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There is something to be said for not compromising quality, and when it comes to bows Hoyt has a solid reputation for innovative design and cutting-edge technology. There is something to be said for value and getting a lot of bang for the buck, too. All-too-recent economic woes spurred the entire industry to seek that elusive optimum intersection between a moderate price and a bow that offers the speed, shootability, and features that serious bowhunters have come to expect. The Charger is Hoyt’s current entry in that category.
A casual glance at the Charger hanging on a rack would not distinguish it from most of Hoyt’s other offerings, including the popular Spyder series bows. Same distinctive Tec Lite bridged riser, same past-parallel limb design, same Stealth Shot String Stopper, same Fuse custom strings. At 31 inches axle to axle it’s an inch longer than the Spyder 30, with the same 63⁄4-inch brace height, same light weight of 3.8 pounds, and same wide range of camo and color options.
Under the hood, so to speak, the Charger is powered by the same Multilayer Lamination Limbs and Hoyt’s famous Cam & 1/2 system. So what’s different? The Charger uses AlphaShox, as opposed to the more recently introduced AirShox. The grip is rubber instead of wood, and there is no Silent Shelf. The Charger employs a conventional cable guard slide as opposed to the in-line roller cable guard found on the Spyder Series and some other Hoyt bows. The stabilizer mount is not offset as it is on the Spyder bows. Some might say that at 325 fps, the 5-fps-slower speed of the Charger is the most significant difference, but that’s true only if you consider a difference of 5 fps to be significant—which it might be to a world-class 3-D shooter, but won’t be to any game animal on the planet.
Limbs, Layers and Alignment
The Charger is home to the ZRX Multi-Layer Lamination split limbs, which are contoured and pre-loaded using uniform stress distribution (USD) designed to eliminate potential failure areas. The past-parallel position of the limbs at full draw cause them to act in opposition to one another at the shot, significantly nullifying unused energy.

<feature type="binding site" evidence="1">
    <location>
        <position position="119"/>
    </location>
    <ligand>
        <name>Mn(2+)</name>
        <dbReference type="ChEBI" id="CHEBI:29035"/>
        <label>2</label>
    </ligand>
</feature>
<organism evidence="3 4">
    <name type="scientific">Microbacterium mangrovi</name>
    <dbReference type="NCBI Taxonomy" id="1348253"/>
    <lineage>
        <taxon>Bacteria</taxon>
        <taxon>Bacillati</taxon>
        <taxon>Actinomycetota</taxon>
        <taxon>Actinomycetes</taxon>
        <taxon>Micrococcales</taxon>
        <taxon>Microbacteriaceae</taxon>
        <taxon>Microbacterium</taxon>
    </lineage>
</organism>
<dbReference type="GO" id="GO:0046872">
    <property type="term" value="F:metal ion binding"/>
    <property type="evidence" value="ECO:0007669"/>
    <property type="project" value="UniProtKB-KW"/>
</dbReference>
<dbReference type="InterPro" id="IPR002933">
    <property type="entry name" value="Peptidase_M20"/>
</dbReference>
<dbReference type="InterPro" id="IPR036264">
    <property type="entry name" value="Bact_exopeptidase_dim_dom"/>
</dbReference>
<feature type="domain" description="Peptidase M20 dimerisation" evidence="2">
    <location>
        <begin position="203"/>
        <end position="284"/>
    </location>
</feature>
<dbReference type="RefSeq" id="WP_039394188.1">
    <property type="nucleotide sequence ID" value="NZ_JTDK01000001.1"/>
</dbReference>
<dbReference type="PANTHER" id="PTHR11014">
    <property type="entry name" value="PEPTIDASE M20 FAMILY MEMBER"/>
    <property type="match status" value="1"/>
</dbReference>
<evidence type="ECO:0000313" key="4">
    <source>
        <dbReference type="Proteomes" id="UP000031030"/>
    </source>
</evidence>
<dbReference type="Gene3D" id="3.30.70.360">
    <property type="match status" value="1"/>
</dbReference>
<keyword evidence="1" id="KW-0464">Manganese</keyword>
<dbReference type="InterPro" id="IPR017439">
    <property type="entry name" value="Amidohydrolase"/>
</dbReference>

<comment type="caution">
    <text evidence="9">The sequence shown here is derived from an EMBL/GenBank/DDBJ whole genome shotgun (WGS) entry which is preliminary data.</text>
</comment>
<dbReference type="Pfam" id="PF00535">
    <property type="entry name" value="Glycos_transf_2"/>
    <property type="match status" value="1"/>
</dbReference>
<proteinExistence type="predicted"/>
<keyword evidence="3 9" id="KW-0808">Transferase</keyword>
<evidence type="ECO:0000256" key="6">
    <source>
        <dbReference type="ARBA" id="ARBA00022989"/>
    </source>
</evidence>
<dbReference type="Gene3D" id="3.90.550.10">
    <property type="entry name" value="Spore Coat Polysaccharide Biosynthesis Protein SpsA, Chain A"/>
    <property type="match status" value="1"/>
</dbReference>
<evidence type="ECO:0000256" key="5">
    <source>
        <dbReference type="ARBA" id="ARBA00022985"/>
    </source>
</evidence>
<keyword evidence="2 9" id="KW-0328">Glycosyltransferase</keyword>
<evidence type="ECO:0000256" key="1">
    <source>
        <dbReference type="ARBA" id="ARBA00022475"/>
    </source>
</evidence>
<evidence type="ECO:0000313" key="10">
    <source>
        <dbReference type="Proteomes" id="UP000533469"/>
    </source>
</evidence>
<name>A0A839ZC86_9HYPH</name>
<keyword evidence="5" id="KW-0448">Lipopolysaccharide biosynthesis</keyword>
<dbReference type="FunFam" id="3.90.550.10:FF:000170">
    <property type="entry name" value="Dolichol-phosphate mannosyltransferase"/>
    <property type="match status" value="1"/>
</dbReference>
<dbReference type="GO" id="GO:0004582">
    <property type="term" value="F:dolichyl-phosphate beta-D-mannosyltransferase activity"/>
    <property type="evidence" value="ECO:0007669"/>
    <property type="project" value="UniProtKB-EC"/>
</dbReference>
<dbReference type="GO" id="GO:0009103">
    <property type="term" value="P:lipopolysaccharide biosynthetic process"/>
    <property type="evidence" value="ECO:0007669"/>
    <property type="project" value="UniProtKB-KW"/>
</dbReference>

AlphaShox limb dampers are attached to each set of split limbs for even more vibration reduction. A set of Pro-Lock pivoting limb pockets provide a precise limb-to-riser interface with six, hard-locking contact points. Limb sets are vigorously tested, precisely matched based on deflection values for uniformity and are available in the following weights: 30-40, 40-50, 50-60, 55-65, 60-70 and 70-80 pounds.
Cams on the Charger, as with other bows featuring the Cam & 1/2 system, are modular and draw-length specific. One cam size covers the draw lengths from 24 inches to 261⁄2 inches, another from 27 inches to 30 inches, with different modules for each half-inch of adjustment. Changing modules does not require a press and is a simple matter of removing them with a hex wrench and replacing them with the correct size modules, then moving the draw stop on the bottom cam to the corresponding position. Peak draw weights are 40, 50, 60, 65, 70, or 80 pounds, each adjusting downward 10 pounds as desired. There are no set screws, so adjusting draw weight is a matter of turning the limb bolts, with three or four turns covering the 10-pound range. Fit and finish on the Charger is indistinguishable from that of Hoyt’s most expensive bows, which is to say faultless. There is a slight texture to the outer coat, and nothing on this bow is likely to glare or shine. The logos are understated and seemingly indelible.
Two available variations on the Charger should be mentioned. A Long Draw version covers draw lengths from 301⁄2 to 31 inches, with a 7 1⁄2-inch brace height, a mass weight of 4 pounds even, and a top published speed of 327 fps. A Fuse Accessory Package option includes a Fuse sight, quiver, and stabilizer, along with a Whisker Biscuit arrow rest and a peep sight with alignment tubing.
Shooting The Bow
Hoyt recommends a starting centershot 13⁄16 inch from the riser, so after squaring the arrow on the string in alignment with the Berger holes, I adjusted the QAD Ultra-Rest accordingly, then adjusted the timing cord. Arrow flight with field tips appeared good. I shot several arrows from 10 yards to get in the ballpark, then backed off to 20 yards and shot a couple of four-arrow groups to make final adjustments. In less than 15 minutes from that initial shot, the bow was shooting 2-inch groups at 20 yards. At 3.8 pounds the Charger qualifies as a light bow. I shoot a Spyder 30 on occasion, and not surprisingly the feel of the Charger was very similar in just about every respect, with Hoyt’s characteristic smooth draw, steady hold, and solid back wall. Nothing grabby about these cams, nor is letting down from full draw difficult. At the shot there is a very slight amount of detectable vibration. The drop-away rest clacked against the shelf slightly, but a little moleskin resolved that issue.